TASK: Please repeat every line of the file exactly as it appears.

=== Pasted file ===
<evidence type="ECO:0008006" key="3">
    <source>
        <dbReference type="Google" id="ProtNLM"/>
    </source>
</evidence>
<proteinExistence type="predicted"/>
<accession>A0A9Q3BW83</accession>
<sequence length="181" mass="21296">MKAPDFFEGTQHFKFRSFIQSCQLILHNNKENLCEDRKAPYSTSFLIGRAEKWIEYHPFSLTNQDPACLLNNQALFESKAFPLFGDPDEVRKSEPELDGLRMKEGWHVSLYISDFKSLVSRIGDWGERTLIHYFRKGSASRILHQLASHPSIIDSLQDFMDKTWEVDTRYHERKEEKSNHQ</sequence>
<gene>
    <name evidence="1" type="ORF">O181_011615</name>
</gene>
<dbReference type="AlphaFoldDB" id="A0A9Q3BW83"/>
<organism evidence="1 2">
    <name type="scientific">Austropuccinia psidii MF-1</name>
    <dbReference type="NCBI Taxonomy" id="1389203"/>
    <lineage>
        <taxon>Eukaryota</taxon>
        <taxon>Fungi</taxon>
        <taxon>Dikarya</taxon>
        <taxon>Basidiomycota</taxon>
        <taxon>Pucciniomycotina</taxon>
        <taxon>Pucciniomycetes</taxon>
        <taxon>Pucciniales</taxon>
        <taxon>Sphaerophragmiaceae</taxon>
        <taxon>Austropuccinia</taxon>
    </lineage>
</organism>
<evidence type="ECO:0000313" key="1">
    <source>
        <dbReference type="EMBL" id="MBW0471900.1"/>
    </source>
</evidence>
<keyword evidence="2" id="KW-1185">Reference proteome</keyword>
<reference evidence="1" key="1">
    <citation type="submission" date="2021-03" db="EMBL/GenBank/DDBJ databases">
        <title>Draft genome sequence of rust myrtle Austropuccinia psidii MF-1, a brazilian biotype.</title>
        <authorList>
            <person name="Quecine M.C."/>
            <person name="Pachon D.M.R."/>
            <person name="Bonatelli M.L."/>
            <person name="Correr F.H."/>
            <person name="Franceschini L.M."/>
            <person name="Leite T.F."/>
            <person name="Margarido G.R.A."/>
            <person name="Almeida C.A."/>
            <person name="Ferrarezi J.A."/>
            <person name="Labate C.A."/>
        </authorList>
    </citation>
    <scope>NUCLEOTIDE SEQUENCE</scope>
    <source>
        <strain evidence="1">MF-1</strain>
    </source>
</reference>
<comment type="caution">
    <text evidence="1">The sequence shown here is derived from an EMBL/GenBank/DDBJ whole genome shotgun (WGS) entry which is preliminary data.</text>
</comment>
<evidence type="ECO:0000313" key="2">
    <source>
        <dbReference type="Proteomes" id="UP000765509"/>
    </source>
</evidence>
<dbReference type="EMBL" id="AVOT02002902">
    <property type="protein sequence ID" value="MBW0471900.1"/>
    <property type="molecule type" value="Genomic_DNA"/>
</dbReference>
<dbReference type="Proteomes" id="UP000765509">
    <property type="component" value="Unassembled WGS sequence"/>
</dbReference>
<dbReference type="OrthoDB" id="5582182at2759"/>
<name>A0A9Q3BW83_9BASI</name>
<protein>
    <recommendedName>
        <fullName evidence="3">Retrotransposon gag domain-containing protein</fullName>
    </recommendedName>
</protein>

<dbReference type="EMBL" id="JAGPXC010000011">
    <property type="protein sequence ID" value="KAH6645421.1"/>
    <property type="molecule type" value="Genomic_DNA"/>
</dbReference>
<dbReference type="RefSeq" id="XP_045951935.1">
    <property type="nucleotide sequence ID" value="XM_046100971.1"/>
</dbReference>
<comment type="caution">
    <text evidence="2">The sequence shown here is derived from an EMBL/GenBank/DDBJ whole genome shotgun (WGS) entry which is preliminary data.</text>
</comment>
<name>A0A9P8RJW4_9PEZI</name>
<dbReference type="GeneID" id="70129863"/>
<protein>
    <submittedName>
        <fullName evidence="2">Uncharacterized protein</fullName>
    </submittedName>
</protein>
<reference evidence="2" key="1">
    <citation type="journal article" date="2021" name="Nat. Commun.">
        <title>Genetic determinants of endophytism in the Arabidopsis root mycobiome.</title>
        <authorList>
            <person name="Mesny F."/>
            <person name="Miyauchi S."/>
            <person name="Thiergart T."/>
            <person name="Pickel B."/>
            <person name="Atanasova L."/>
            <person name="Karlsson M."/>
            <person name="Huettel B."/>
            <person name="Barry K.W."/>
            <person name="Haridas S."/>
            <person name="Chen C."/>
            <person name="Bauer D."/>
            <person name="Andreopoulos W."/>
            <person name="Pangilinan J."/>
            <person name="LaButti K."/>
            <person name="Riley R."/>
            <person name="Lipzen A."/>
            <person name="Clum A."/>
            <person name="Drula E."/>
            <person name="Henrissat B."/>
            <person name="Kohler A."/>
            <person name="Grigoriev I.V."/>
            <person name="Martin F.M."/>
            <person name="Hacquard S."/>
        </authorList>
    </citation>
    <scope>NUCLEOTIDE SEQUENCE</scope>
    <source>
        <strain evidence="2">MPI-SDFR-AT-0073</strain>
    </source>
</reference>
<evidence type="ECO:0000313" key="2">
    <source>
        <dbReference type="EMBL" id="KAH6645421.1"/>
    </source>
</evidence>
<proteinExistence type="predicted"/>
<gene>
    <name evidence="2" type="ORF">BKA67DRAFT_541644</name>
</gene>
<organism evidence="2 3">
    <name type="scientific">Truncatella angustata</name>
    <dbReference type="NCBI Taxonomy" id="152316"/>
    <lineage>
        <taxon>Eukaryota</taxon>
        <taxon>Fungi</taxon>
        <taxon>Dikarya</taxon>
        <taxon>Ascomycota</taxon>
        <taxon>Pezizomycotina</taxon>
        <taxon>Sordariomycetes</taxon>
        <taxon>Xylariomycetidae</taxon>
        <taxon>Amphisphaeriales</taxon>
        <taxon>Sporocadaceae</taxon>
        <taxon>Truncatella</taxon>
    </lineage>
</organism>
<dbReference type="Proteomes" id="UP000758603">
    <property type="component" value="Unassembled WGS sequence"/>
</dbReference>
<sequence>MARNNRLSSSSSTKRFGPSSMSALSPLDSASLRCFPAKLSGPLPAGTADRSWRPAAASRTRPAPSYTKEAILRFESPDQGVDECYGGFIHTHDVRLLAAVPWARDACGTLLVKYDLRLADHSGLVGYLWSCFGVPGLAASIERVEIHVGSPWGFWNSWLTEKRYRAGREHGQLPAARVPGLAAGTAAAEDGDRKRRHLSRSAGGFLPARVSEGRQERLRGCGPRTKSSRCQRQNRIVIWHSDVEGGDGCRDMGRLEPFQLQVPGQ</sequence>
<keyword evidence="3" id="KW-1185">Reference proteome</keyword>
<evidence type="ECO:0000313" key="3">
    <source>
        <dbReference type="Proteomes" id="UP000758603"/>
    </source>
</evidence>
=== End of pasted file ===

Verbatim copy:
<evidence type="ECO:0008006" key="3">
    <source>
        <dbReference type="Google" id="ProtNLM"/>
    </source>
</evidence>
<proteinExistence type="predicted"/>
<accession>A0A9Q3BW83</accession>
<sequence length="181" mass="21296">MKAPDFFEGTQHFKFRSFIQSCQLILHNNKENLCEDRKAPYSTSFLIGRAEKWIEYHPFSLTNQDPACLLNNQALFESKAFPLFGDPDEVRKSEPELDGLRMKEGWHVSLYISDFKSLVSRIGDWGERTLIHYFRKGSASRILHQLASHPSIIDSLQDFMDKTWEVDTRYHERKEEKSNHQ</sequence>
<gene>
    <name evidence="1" type="ORF">O181_011615</name>
</gene>
<dbReference type="AlphaFoldDB" id="A0A9Q3BW83"/>
<organism evidence="1 2">
    <name type="scientific">Austropuccinia psidii MF-1</name>
    <dbReference type="NCBI Taxonomy" id="1389203"/>
    <lineage>
        <taxon>Eukaryota</taxon>
        <taxon>Fungi</taxon>
        <taxon>Dikarya</taxon>
        <taxon>Basidiomycota</taxon>
        <taxon>Pucciniomycotina</taxon>
        <taxon>Pucciniomycetes</taxon>
        <taxon>Pucciniales</taxon>
        <taxon>Sphaerophragmiaceae</taxon>
        <taxon>Austropuccinia</taxon>
    </lineage>
</organism>
<evidence type="ECO:0000313" key="1">
    <source>
        <dbReference type="EMBL" id="MBW0471900.1"/>
    </source>
</evidence>
<keyword evidence="2" id="KW-1185">Reference proteome</keyword>
<reference evidence="1" key="1">
    <citation type="submission" date="2021-03" db="EMBL/GenBank/DDBJ databases">
        <title>Draft genome sequence of rust myrtle Austropuccinia psidii MF-1, a brazilian biotype.</title>
        <authorList>
            <person name="Quecine M.C."/>
            <person name="Pachon D.M.R."/>
            <person name="Bonatelli M.L."/>
            <person name="Correr F.H."/>
            <person name="Franceschini L.M."/>
            <person name="Leite T.F."/>
            <person name="Margarido G.R.A."/>
            <person name="Almeida C.A."/>
            <person name="Ferrarezi J.A."/>
            <person name="Labate C.A."/>
        </authorList>
    </citation>
    <scope>NUCLEOTIDE SEQUENCE</scope>
    <source>
        <strain evidence="1">MF-1</strain>
    </source>
</reference>
<comment type="caution">
    <text evidence="1">The sequence shown here is derived from an EMBL/GenBank/DDBJ whole genome shotgun (WGS) entry which is preliminary data.</text>
</comment>
<evidence type="ECO:0000313" key="2">
    <source>
        <dbReference type="Proteomes" id="UP000765509"/>
    </source>
</evidence>
<dbReference type="EMBL" id="AVOT02002902">
    <property type="protein sequence ID" value="MBW0471900.1"/>
    <property type="molecule type" value="Genomic_DNA"/>
</dbReference>
<dbReference type="Proteomes" id="UP000765509">
    <property type="component" value="Unassembled WGS sequence"/>
</dbReference>
<dbReference type="OrthoDB" id="5582182at2759"/>
<name>A0A9Q3BW83_9BASI</name>
<protein>
    <recommendedName>
        <fullName evidence="3">Retrotransposon gag domain-containing protein</fullName>
    </recommendedName>
</protein>

<dbReference type="EMBL" id="JAGPXC010000011">
    <property type="protein sequence ID" value="KAH6645421.1"/>
    <property type="molecule type" value="Genomic_DNA"/>
</dbReference>
<dbReference type="RefSeq" id="XP_045951935.1">
    <property type="nucleotide sequence ID" value="XM_046100971.1"/>
</dbReference>
<comment type="caution">
    <text evidence="2">The sequence shown here is derived from an EMBL/GenBank/DDBJ whole genome shotgun (WGS) entry which is preliminary data.</text>
</comment>
<name>A0A9P8RJW4_9PEZI</name>
<dbReference type="GeneID" id="70129863"/>
<protein>
    <submittedName>
        <fullName evidence="2">Uncharacterized protein</fullName>
    </submittedName>
</protein>
<reference evidence="2" key="1">
    <citation type="journal article" date="2021" name="Nat. Commun.">
        <title>Genetic determinants of endophytism in the Arabidopsis root mycobiome.</title>
        <authorList>
            <person name="Mesny F."/>
            <person name="Miyauchi S."/>
            <person name="Thiergart T."/>
            <person name="Pickel B."/>
            <person name="Atanasova L."/>
            <person name="Karlsson M."/>
            <person name="Huettel B."/>
            <person name="Barry K.W."/>
            <person name="Haridas S."/>
            <person name="Chen C."/>
            <person name="Bauer D."/>
            <person name="Andreopoulos W."/>
            <person name="Pangilinan J."/>
            <person name="LaButti K."/>
            <person name="Riley R."/>
            <person name="Lipzen A."/>
            <person name="Clum A."/>
            <person name="Drula E."/>
            <person name="Henrissat B."/>
            <person name="Kohler A."/>
            <person name="Grigoriev I.V."/>
            <person name="Martin F.M."/>
            <person name="Hacquard S."/>
        </authorList>
    </citation>
    <scope>NUCLEOTIDE SEQUENCE</scope>
    <source>
        <strain evidence="2">MPI-SDFR-AT-0073</strain>
    </source>
</reference>
<evidence type="ECO:0000313" key="2">
    <source>
        <dbReference type="EMBL" id="KAH6645421.1"/>
    </source>
</evidence>
<proteinExistence type="predicted"/>
<gene>
    <name evidence="2" type="ORF">BKA67DRAFT_541644</name>
</gene>
<organism evidence="2 3">
    <name type="scientific">Truncatella angustata</name>
    <dbReference type="NCBI Taxonomy" id="152316"/>
    <lineage>
        <taxon>Eukaryota</taxon>
        <taxon>Fungi</taxon>
        <taxon>Dikarya</taxon>
        <taxon>Ascomycota</taxon>
        <taxon>Pezizomycotina</taxon>
        <taxon>Sordariomycetes</taxon>
        <taxon>Xylariomycetidae</taxon>
        <taxon>Amphisphaeriales</taxon>
        <taxon>Sporocadaceae</taxon>
        <taxon>Truncatella</taxon>
    </lineage>
</organism>
<dbReference type="Proteomes" id="UP000758603">
    <property type="component" value="Unassembled WGS sequence"/>
</dbReference>
<sequence>MARNNRLSSSSSTKRFGPSSMSALSPLDSASLRCFPAKLSGPLPAGTADRSWRPAAASRTRPAPSYTKEAILRFESPDQGVDECYGGFIHTHDVRLLAAVPWARDACGTLLVKYDLRLADHSGLVGYLWSCFGVPGLAASIERVEIHVGSPWGFWNSWLTEKRYRAGREHGQLPAARVPGLAAGTAAAEDGDRKRRHLSRSAGGFLPARVSEGRQERLRGCGPRTKSSRCQRQNRIVIWHSDVEGGDGCRDMGRLEPFQLQVPGQ</sequence>
<keyword evidence="3" id="KW-1185">Reference proteome</keyword>
<evidence type="ECO:0000313" key="3">
    <source>
        <dbReference type="Proteomes" id="UP000758603"/>
    </source>
</evidence>